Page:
These gestures don’t take long to master, but shaking old habits certainly does. I found myself constantly reaching for a home button or swiping up from the bottom expecting to see the Control Center.
Unlocking your iPhone by looking at it
When Apple unveiled the iPhone X, I had a hard time understanding why a bigger screen and the ability to unlock your phone with your face would justify a $999 phone. But after spending roughly a day using it, I’m impressed with the clever ways Apple incorporated Face ID into iOS. Among the most useful features is the iPhone X’s ability to hide notifications on the lock screen until it knows your looking at the phone. If you receive a text, for instance, the iPhone X won’t show the actual content of the message until it detects your face. This also means, by the way, that a child or partner can’t surreptitiously read your texts on a lock screen…
Similarly, the iPhone X can dim your screen when it knows you’re not looking at it. Samsung has experimented in the past with similar features. It’s Galaxy S4 smartphone, for example, made it possible to scroll with your eyes without touching the phone’s screen. But that capability felt half-baked and didn’t offer many conveniences, whereas the iPhone X’s is more polished and useful.
My biggest complaint about the facial recognition on other phones is that they’re not always accurate or quick. Based on my short time with the iPhone X, Apple’s new smartphone doesn’t seem to have that problem. Face ID recognized me quickly whether I was in a brightly lit office, in a completely dark room, or wearing sunglasses. That wasn’t so with Samsung’s Galaxy S8+, which couldn’t verify my face in the dark or while I wore shades. In normal instances, however, the Galaxy S8+ worked quickly and brought me right to the home screen when it detected my face. That’s one characteristic I appreciate over Face ID: Once the iPhone X recognizes your face, you still have to swipe up to get past the lock screen, which feels like an unnecessary extra step. Samsung’s phone also has a fingerprint reader on the back as an alternate means of authentication, unlike the iPhone X.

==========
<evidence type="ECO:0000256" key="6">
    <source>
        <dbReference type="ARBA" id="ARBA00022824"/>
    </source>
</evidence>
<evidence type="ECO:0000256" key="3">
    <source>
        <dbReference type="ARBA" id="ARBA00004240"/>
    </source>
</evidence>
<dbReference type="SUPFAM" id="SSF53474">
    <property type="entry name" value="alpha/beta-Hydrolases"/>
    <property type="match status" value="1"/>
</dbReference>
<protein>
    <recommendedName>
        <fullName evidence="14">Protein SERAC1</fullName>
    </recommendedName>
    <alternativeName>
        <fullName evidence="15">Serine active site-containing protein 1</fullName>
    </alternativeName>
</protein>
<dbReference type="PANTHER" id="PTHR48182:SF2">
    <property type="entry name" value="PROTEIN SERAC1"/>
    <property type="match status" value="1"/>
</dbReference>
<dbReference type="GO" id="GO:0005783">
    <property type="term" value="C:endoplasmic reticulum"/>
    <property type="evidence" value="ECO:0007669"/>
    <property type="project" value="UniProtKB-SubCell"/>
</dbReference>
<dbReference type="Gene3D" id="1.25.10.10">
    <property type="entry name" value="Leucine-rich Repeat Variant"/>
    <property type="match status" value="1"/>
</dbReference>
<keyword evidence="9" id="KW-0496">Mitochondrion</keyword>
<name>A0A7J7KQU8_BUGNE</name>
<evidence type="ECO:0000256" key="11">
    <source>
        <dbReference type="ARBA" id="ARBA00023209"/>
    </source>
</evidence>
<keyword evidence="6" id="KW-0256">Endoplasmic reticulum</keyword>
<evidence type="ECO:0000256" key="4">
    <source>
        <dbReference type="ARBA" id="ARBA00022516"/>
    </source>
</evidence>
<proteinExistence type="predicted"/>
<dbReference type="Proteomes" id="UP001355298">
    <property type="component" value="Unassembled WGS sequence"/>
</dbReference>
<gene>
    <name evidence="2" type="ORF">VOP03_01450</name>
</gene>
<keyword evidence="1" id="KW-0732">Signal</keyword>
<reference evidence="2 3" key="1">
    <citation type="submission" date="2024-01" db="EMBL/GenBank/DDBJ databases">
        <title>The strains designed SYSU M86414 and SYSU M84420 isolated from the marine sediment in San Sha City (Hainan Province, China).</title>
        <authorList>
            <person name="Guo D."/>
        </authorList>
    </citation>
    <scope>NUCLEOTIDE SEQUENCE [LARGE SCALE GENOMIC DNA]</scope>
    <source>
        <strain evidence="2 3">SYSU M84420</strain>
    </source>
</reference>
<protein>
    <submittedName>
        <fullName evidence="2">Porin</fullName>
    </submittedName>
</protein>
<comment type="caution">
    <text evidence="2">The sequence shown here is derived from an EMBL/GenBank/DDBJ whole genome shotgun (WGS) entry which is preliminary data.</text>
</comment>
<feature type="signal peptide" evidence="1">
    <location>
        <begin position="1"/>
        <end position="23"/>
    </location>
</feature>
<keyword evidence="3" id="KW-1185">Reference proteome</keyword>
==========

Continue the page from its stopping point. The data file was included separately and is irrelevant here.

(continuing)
A camera that senses depth
Apple’s depth-sensing camera can be used for more than just unlocking your phone and authenticating payments through Apple Pay. It’s also used for a new iMessage feature called Animoji, which essentially maps your facial expressions to a 3D emoji. A far more useful and enjoyable use of the front-facing depth camera, in my opinion, is the ability to take Portrait Mode selfies. This means you can snap photos with the front-facing camera that will have a blurred background in order to make the subject pop. Take a look at the sample shot below.
Ultimately, I don’t think capturing more sophisticated selfies or unlocking your phone with a quick glance will be what makes the iPhone X appealing to most people. Customers who drop around $1,000 on a new iPhone have been waiting for a larger-screened Apple smartphone that doesn’t feel overwhelmingly large to hold. The iPhone X certainly solves that problem, although the buying decision comes down to a lot more than design and comfort. Camera quality and battery life are equally as important, which we’ll test in our full review.